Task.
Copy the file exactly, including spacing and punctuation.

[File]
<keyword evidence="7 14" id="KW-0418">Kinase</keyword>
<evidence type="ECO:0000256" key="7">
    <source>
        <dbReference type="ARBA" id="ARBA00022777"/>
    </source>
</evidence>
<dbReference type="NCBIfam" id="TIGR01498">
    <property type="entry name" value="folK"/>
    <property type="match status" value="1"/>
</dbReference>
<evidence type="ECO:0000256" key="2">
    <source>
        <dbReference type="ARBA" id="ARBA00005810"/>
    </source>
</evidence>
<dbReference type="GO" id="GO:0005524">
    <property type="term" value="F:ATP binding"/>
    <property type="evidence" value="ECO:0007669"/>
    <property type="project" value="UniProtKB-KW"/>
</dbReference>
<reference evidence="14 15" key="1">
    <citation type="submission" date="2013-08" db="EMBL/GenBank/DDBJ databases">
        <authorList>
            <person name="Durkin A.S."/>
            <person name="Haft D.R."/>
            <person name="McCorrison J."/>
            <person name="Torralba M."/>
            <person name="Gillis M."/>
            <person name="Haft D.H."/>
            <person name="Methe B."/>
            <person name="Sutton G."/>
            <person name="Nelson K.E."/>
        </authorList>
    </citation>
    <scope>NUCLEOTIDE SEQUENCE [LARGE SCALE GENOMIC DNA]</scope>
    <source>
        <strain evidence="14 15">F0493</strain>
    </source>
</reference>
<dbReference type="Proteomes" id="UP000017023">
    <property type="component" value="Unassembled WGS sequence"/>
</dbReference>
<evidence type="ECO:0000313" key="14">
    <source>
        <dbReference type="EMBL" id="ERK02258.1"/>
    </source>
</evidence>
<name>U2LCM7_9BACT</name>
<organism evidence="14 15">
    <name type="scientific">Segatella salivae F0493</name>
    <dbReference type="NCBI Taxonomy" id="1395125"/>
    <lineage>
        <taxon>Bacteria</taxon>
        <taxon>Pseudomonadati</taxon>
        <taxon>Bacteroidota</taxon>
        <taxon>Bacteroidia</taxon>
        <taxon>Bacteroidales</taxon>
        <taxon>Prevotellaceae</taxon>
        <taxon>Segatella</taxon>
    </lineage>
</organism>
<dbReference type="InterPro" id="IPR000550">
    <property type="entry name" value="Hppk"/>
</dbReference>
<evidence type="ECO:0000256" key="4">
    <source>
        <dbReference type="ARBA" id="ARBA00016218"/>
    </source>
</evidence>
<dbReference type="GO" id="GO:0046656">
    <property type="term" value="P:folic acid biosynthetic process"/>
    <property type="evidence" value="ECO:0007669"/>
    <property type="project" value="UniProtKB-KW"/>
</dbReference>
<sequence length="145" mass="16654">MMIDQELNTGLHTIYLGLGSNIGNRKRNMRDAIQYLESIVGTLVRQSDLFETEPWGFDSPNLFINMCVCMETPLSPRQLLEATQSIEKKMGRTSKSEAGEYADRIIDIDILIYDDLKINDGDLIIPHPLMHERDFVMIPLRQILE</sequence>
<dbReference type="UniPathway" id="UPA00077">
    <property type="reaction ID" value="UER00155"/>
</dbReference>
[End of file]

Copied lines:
<keyword evidence="7 14" id="KW-0418">Kinase</keyword>
<evidence type="ECO:0000256" key="7">
    <source>
        <dbReference type="ARBA" id="ARBA00022777"/>
    </source>
</evidence>
<dbReference type="NCBIfam" id="TIGR01498">
    <property type="entry name" value="folK"/>
    <property type="match status" value="1"/>
</dbReference>
<evidence type="ECO:0000256" key="2">
    <source>
        <dbReference type="ARBA" id="ARBA00005810"/>
    </source>
</evidence>
<dbReference type="GO" id="GO:0005524">
    <property type="term" value="F:ATP binding"/>
    <property type="evidence" value="ECO:0007669"/>
    <property type="project" value="UniProtKB-KW"/>
</dbReference>
<reference evidence="14 15" key="1">
    <citation type="submission" date="2013-08" db="EMBL/GenBank/DDBJ databases">
        <authorList>
            <person name="Durkin A.S."/>
            <person name="Haft D.R."/>
            <person name="McCorrison J."/>
            <person name="Torralba M."/>
            <person name="Gillis M."/>
            <person name="Haft D.H."/>
            <person name="Methe B."/>
            <person name="Sutton G."/>
            <person name="Nelson K.E."/>
        </authorList>
    </citation>
    <scope>NUCLEOTIDE SEQUENCE [LARGE SCALE GENOMIC DNA]</scope>
    <source>
        <strain evidence="14 15">F0493</strain>
    </source>
</reference>
<dbReference type="Proteomes" id="UP000017023">
    <property type="component" value="Unassembled WGS sequence"/>
</dbReference>
<evidence type="ECO:0000313" key="14">
    <source>
        <dbReference type="EMBL" id="ERK02258.1"/>
    </source>
</evidence>
<name>U2LCM7_9BACT</name>
<organism evidence="14 15">
    <name type="scientific">Segatella salivae F0493</name>
    <dbReference type="NCBI Taxonomy" id="1395125"/>
    <lineage>
        <taxon>Bacteria</taxon>
        <taxon>Pseudomonadati</taxon>
        <taxon>Bacteroidota</taxon>
        <taxon>Bacteroidia</taxon>
        <taxon>Bacteroidales</taxon>
        <taxon>Prevotellaceae</taxon>
        <taxon>Segatella</taxon>
    </lineage>
</organism>
<dbReference type="InterPro" id="IPR000550">
    <property type="entry name" value="Hppk"/>
</dbReference>
<evidence type="ECO:0000256" key="4">
    <source>
        <dbReference type="ARBA" id="ARBA00016218"/>
    </source>
</evidence>
<dbReference type="GO" id="GO:0046656">
    <property type="term" value="P:folic acid biosynthetic process"/>
    <property type="evidence" value="ECO:0007669"/>
    <property type="project" value="UniProtKB-KW"/>
</dbReference>
<sequence length="145" mass="16654">MMIDQELNTGLHTIYLGLGSNIGNRKRNMRDAIQYLESIVGTLVRQSDLFETEPWGFDSPNLFINMCVCMETPLSPRQLLEATQSIEKKMGRTSKSEAGEYADRIIDIDILIYDDLKINDGDLIIPHPLMHERDFVMIPLRQILE</sequence>
<dbReference type="UniPathway" id="UPA00077">
    <property type="reaction ID" value="UER00155"/>
</dbReference>